New Delhi: The Vice President of India, Shri M. Venkaiah Naidu has called upon all educational institutions to work towards becoming centers of excellence providing quality, affordable, meaningful education to students.
Opining that upgrading the quality of higher education institutions was an essential component in realizing India’s demographic dividend, the Vice President asked educational institutions to interact and work with industry to build world class infrastructure to train students to compete in global job market. He also wanted them to attach more importance Knowledge and Skill while designing curriculum for students to train them to make professional with employable skills.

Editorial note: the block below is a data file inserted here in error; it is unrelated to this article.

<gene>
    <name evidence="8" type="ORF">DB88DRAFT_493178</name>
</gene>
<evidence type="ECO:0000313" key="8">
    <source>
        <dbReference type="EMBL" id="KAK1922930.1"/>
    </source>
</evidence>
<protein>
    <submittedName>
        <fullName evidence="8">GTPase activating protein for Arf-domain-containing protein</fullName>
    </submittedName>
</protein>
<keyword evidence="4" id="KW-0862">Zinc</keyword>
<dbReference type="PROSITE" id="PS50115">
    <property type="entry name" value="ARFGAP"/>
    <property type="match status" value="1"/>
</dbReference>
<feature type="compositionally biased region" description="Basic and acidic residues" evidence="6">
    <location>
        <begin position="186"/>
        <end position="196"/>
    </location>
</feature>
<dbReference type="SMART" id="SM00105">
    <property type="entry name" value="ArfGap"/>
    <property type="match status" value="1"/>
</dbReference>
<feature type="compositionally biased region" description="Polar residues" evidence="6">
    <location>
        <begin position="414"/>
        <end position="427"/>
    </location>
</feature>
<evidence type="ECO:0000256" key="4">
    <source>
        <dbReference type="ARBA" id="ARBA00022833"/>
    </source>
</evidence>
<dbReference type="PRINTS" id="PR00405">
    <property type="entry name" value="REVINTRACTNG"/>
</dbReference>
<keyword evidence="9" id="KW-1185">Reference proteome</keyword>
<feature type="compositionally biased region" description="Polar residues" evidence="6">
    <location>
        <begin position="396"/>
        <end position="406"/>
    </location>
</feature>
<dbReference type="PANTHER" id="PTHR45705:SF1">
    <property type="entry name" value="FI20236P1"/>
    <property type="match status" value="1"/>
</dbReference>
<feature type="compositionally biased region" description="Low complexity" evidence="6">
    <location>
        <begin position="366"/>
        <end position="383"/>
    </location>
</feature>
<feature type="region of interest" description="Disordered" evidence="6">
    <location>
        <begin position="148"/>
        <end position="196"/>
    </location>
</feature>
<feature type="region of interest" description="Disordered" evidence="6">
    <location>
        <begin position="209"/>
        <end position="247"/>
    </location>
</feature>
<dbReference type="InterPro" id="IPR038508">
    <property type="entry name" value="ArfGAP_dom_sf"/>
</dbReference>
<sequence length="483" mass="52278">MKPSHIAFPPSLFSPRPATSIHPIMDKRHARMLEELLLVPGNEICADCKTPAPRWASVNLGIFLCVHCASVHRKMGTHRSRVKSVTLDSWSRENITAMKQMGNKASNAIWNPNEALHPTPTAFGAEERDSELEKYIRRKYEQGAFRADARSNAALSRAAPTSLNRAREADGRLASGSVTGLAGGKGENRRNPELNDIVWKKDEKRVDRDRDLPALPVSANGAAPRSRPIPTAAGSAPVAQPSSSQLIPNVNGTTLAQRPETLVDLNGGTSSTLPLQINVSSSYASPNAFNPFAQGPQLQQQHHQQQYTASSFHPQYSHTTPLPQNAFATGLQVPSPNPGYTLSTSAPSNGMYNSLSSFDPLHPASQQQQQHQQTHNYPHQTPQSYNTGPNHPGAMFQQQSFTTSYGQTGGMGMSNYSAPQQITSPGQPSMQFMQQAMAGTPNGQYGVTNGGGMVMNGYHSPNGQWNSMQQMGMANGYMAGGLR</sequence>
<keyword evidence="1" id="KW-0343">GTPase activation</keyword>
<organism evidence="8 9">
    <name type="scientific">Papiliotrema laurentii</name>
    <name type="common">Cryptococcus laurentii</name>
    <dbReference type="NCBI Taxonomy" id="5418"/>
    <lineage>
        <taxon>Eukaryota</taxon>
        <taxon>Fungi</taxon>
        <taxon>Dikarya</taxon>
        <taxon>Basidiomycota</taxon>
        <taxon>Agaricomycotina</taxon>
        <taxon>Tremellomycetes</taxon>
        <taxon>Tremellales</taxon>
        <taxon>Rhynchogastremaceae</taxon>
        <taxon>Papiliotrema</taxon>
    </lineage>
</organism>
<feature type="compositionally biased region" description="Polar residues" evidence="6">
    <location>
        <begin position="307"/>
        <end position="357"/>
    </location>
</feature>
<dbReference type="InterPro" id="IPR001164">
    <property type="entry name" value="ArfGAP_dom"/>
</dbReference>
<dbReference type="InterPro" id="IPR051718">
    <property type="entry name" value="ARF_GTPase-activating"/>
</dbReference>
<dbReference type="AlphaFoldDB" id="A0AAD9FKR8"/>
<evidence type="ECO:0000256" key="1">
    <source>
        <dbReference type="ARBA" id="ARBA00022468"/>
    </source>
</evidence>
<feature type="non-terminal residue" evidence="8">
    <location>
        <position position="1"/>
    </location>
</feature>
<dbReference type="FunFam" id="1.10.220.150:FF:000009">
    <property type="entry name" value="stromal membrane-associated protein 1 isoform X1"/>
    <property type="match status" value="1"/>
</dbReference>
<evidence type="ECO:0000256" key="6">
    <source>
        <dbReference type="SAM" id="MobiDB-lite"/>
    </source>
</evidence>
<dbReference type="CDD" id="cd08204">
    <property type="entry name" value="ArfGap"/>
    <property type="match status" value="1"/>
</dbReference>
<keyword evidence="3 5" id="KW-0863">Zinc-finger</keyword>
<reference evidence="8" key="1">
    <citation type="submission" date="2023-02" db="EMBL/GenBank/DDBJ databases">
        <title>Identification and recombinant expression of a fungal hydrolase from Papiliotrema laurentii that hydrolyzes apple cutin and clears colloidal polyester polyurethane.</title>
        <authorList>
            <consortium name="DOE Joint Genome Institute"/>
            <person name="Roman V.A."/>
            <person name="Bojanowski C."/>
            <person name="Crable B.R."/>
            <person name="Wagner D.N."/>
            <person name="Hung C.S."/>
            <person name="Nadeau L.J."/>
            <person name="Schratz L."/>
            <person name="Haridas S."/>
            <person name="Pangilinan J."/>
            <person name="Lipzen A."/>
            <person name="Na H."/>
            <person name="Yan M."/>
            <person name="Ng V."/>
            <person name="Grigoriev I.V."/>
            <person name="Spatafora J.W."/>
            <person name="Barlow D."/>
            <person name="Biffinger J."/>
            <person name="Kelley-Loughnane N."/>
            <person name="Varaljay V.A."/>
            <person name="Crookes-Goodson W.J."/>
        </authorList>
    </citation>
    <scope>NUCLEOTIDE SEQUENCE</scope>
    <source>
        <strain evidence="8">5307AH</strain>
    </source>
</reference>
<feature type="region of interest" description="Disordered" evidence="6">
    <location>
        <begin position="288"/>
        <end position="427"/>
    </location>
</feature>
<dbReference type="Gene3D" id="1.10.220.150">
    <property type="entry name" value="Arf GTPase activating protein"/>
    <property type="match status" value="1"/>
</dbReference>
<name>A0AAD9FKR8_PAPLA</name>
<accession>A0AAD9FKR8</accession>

Addressing the gathering after presenting awards at the ‘Ranking of Engineering & Management Educational Institutes in India’ event hosted by Jagran Prakashan Group today, the Vice President said that providing high quality education must be a matter of sacred trust between a student and the institution as they would be joining these institutions with a hope for a better future.
Shri Naidu asked educational institutions and their management to consider the fact that most of the students might not have enough resources to fund their education in costly professional institutions and might have taken loans. He also said that rankings must help students and their parents understand the complete detail about the institute, infrastructure and its academic and research potential.